Source: Oladimeji Aajegbile/Pexels

Stress leads to higher rates of engaging in harmful coping mechanisms such as smoking and unhealthy eating, especially for those in blue-collar jobs. Nutrient-dense foods are often too expensive for those in low-wage jobs. The American Dietetic Association estimated that low-income families would need to dedicate a whopping 43-70% of their food budget to fruits and vegetables to meet dietary guidelines. Lower-income communities also have fewer grocery stores compared to higher-income neighborhoods. This results in residents turning more often to gas stations and convenience stores, decreasing the quality of their food intake. Losing out on vital nutrients can lead to worsening mood, and increase the risk of anxiety and depression. Let alone the repercussions on physical health.

Despite the resiliency effects of exercise, those from low-income households typically engage in less physical activity than those in high-income households. Reasons may include lack of transportation, fewer parks, health clubs, and sports centers, poor infrastructures such as unmaintained sidewalks and insufficient lighting, higher feelings of depression and sadness, and lack of funds supporting exercise to name a few.

Missing Social Support

Another important buffer against burnout and distress is social support—something economically disadvantaged people are less likely to have. Researchers found that those with low income and low education have an increased risk of being “structurally isolated and of receiving inappropriate support. They report lower numbers of close ties, have a higher risk of having no confidant and no partner, of not participating in any club, in other words of being socially isolated.”

Sociologists Massey and Denton posit that the physical deterioration of the environment influences the social behavior of its residents. For example, the occurrence of hazards such as abandoned houses can lead to visible deviance such as public drunkenness. In turn, residents withdraw and spend more time indoors, thus concentrating social interactions on close friends and family. Involvement in the larger community then decreases. Researchers suggest that this self-sustaining cycle lessens social control and leads to greater social disorganization.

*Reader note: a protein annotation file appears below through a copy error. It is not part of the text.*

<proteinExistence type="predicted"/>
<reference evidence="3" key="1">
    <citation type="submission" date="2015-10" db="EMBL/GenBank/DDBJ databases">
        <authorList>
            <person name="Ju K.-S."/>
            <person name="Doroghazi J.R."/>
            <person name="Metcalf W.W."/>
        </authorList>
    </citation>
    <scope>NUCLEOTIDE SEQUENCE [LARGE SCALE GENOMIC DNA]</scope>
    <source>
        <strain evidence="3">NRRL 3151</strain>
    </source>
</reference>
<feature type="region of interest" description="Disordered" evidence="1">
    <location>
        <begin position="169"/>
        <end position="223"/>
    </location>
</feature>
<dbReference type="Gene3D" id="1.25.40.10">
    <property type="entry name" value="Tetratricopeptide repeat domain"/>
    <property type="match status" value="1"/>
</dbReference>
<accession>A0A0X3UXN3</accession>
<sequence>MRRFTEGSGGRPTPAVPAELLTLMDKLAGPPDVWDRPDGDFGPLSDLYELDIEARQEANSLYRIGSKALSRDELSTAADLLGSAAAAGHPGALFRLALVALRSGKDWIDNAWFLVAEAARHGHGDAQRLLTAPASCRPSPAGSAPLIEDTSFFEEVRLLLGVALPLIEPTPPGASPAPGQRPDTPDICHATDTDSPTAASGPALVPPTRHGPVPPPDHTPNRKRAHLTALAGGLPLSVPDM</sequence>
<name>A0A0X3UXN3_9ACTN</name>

In addition, social support is a weaker health buffer against stress in marginalized populations compared to privileged ones. Even though social support is more vital to marginalized populations, as they face greater exposure to stressors, their social networks are often composed of others who are resource-deprived.

 Andrew Neel/Pexels
One buffer against burnout is social support—something economically disadvantaged people are less likely to have.
Source: Andrew Neel/Pexels

Where We Go From Here

All of these obstacles to well-being are disheartening. Self-care and stress resilience tools can be a lifesaving way to cope, but many stressors can feel out of our control. So what do we do when we’ve tried to persevere through adversity, but can’t seem to build the resiliency we want to?

The first thing to do is give ourselves a break and practice self-compassion. If we aren’t coping with stress in healthy ways, let’s practice patience and kindness. Not everything will be in our control, so let us be generous in our evaluations of how we are handling things. Next, let’s be aware of the barriers that impact the well-being of the marginalized. Support companies that prioritize the health of their workers. Stay up-to-date on policies and legislation that work to promote mental and physical well-being for workers, especially those in low-wage jobs.

If we have seldom had to face these barriers, we can use our privilege to advocate on behalf of those who do.